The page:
Sibling Rivalry Fuels Novosel To Succeed
Colorado Springs, Colo. • Aug. 2, 2011
Natalie Novosel, an incoming senior at Notre Dame and member of the 2011 USA World University Games team, says it was always her choice whether or not she wanted to play basketball. Really, though, she had no choice. She was born to love and excel at the sport.
Her father, Nick, played three sports in high school and went on to play basketball collegiately at Youngstown State and Kent State. Her older sister, Shannon, played at the University of Evansville, while her twin brother, Nathan, currently competes for the University of Rochester.
Growing up in a basketball family can have pressure, but for Novosel, it was always her choice to play the game the rest of her family loved.
“It was never pressure,” she said. “It was complete desire. My dad always pushed me toward basketball, but I wanted him to. I wanted him to coach me, to teach me. I always learn from him, even today.”
But before her dad, it was her siblings who made her the player she is today.
“My brother and my sister and I all played different sports, including basketball, growing up,” Novosel said. “We’d always have backyard battles in basketball.”
But Novosel, who is pushing 5-11, would always lose to her 6-5 brother and 6-2 sister.
“I would lose every single game and it would make me so mad,” she said. “They would always have to end the game because I would be crying or throwing the ball at them. I had such a bad temper when I played them.”
While the losses in the sibling rivalry were frustrating, it is because of them that she is the player she is today.
“In a way, it kind of fueled my competitiveness because I was relentless,” Novosel said. “It made me never want to lose again, and always keep working to become better. I just loved playing basketball after that; it’s a true testament to them.”
While Novosel may have lost in all the backyard games growing up, it’d be easy to assume she got the upper hand as she grew older.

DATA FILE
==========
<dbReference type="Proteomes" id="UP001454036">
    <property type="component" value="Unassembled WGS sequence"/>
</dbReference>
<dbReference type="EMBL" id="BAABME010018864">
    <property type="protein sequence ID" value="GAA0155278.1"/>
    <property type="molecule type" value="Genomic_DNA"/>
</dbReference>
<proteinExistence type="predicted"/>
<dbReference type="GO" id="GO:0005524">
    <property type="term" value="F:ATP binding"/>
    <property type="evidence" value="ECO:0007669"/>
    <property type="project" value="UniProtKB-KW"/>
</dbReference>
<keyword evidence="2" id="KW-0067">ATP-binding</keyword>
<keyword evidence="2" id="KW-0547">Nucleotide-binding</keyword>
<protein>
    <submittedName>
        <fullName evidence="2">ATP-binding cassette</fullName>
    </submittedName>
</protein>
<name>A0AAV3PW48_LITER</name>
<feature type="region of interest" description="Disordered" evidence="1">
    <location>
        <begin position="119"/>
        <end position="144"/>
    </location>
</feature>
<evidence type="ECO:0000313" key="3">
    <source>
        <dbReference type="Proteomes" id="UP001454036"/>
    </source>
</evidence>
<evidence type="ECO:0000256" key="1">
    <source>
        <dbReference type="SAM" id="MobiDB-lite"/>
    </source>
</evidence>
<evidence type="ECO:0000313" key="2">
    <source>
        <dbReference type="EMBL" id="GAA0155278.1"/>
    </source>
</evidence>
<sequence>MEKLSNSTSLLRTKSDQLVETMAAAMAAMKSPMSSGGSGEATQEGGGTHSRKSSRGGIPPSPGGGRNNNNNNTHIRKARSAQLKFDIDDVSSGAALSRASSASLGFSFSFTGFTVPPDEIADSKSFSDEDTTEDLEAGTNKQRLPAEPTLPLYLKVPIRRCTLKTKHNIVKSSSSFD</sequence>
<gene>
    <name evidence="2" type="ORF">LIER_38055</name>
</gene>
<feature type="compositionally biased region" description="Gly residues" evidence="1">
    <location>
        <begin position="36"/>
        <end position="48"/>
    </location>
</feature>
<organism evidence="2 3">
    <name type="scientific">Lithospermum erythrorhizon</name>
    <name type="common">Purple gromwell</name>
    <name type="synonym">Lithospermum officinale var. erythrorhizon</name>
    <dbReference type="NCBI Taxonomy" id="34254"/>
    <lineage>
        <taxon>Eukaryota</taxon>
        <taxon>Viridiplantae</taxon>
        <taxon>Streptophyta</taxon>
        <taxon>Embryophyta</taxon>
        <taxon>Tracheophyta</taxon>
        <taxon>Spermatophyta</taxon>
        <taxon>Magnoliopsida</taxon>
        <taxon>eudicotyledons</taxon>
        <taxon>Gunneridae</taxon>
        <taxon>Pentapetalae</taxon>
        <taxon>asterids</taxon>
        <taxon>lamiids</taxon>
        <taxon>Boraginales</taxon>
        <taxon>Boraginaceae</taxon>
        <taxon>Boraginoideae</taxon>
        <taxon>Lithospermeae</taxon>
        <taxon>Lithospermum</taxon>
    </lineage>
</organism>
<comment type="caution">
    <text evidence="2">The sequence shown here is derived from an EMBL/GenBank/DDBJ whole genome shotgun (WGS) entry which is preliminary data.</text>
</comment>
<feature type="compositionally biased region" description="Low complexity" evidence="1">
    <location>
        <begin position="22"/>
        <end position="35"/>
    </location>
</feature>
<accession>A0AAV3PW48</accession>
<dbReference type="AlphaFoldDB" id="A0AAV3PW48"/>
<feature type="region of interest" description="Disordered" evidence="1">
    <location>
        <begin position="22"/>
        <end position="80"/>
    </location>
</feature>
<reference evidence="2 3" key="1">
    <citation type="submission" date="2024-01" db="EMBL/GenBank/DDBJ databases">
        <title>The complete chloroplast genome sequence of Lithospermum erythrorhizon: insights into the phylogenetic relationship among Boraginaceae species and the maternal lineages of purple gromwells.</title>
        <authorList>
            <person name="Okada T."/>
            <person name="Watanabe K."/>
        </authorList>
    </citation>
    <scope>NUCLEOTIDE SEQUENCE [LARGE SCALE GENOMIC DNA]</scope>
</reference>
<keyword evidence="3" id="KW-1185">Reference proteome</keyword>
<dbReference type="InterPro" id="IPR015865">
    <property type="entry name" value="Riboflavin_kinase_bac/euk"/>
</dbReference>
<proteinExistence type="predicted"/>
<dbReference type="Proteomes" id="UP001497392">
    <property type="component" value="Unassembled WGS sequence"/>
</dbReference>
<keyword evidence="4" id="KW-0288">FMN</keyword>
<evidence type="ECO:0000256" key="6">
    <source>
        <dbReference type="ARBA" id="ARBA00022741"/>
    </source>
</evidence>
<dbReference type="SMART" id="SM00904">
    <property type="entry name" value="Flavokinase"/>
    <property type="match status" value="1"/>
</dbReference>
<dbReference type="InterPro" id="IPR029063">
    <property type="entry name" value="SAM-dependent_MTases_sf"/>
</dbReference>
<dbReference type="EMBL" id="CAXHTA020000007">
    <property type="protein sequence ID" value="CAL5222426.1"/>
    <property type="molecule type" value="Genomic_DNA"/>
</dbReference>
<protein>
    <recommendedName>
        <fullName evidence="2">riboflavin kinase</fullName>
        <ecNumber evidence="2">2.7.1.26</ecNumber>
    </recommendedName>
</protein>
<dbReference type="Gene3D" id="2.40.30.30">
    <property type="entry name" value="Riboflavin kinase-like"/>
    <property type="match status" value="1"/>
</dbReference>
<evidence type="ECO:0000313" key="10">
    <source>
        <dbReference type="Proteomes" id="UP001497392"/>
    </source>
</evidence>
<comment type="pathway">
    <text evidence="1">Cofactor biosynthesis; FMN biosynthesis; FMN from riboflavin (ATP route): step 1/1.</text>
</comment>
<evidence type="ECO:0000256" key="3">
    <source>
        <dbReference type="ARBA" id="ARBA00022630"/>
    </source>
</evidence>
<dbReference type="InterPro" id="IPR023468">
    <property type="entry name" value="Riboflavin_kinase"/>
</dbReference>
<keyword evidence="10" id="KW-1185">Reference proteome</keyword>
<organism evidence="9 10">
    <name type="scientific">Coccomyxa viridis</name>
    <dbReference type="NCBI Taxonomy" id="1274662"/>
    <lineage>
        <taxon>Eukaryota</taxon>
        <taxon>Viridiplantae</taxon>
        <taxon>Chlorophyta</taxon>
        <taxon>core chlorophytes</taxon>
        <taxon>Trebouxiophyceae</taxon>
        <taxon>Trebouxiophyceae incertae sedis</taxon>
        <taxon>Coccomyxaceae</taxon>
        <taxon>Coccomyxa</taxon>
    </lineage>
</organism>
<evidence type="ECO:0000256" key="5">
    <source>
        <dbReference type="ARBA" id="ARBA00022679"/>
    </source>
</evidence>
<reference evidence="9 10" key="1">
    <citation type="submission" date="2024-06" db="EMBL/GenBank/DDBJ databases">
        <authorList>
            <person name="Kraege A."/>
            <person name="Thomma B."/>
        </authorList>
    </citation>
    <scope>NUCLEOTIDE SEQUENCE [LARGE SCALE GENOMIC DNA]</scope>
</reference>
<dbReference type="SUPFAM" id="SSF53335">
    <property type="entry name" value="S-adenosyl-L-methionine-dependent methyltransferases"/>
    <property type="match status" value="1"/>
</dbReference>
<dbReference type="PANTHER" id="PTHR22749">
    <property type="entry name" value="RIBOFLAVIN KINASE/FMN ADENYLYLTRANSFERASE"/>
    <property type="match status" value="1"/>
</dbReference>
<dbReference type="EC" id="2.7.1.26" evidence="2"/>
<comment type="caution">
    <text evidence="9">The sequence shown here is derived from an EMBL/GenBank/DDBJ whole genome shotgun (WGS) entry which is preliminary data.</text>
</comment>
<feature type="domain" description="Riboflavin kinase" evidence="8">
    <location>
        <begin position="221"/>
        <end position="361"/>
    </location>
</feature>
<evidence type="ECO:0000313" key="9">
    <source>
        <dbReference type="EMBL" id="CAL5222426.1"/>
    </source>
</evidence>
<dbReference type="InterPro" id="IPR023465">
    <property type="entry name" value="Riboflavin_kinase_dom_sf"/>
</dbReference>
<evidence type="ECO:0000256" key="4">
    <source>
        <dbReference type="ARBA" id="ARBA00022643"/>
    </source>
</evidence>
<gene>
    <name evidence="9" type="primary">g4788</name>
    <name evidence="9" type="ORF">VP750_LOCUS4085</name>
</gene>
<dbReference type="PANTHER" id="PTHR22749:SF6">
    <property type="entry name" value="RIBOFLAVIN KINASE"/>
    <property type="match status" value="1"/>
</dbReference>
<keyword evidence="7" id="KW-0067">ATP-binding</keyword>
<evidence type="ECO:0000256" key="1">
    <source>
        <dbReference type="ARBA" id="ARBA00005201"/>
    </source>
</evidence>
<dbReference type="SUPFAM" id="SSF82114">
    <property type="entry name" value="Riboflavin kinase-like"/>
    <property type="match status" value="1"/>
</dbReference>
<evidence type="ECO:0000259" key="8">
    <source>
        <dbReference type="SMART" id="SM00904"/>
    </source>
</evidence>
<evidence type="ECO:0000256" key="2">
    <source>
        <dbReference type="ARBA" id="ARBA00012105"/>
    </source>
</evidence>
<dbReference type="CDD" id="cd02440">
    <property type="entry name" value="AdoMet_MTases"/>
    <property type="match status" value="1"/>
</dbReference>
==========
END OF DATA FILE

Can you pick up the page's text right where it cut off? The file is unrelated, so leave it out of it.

At Lexington Catholic High School, Novosel went 130-11 (.922) in five seasons as a varsity member. She was a three-time Lexington Herald-Leader all-state selection and a two-time state champion.
From there, she signed with Notre Dame, where as a junior she averaged a team-high 15.1 ppg., 4.0 rpg., 1.9 apg. and 1.9 spg. for the national runner-up Fighting Irish.
“At the end, you felt like you had lost in the second round because you came so close, you could feel it,” Novosel said. “Reflecting back, though, it was an unbelievable experience. If every college player could experience playing in the national championship, every game would be so much more competitive because being on that stage just fuels you.”
In her three-year collegiate career, Novosel has appeared in three NCAA Tournaments and all 104 games, set an all-time Notre Dame single-season record for free throws made with 183 and was a 2011 All-Big East Conference first team member.
Even with all of her accomplishments, she hopes she hasn’t reached the pinnacle of her basketball career, still having one season left with Notre Dame, an international trip to China next week with USA Basketball and a possible professional career after that.
“With basketball, I worked so hard at it. I always wanted to reach for the starts in basketball,” she said. “This year was such a surreal year. My team worked so hard, and then to be invited to USA Basketball, it was just an icing on the cake after the season that we had. It’s a great feeling to be rewarded.”
“Skylar and Dev, I’ve never had teammates like them,” Novosel said. “We work so hard, and we play for each other. For all three of us to get international experience, it would help so much carrying over to Notre Dame.”
While basketball has become Novosel’s life, and she hopes to continue playing for years to come, the Lexington, Ky., native will have a bright future no matter what she does. Double majoring in anthropology and pre-professional studies, Novosel is as serious about her studies as she is her game.
“That’s one of the reasons Notre Dame was so high on my list,” she said. “If you get a degree from Notre Dame it means something. I don’t know what will happen after basketball, so I didn’t want to waste my time in college.”
An ideal career for Novosel would include being a physician’s assistant, specializing in delivering babies. The interest sparked after taking several infancy classes at Notre Dame with a nationally renowned professor.
That, though, is years down the road. Right now, Novosel’s only thought is winning a gold medal in China.
“It would be an absolute dream come true,” she said. “When I was younger, I always thought the women that played for USA were so cool, but I could never see myself there. But every process in the basketball world, if you keep working, you can get there. You have to have confidence in yourself and believe that you can do it.”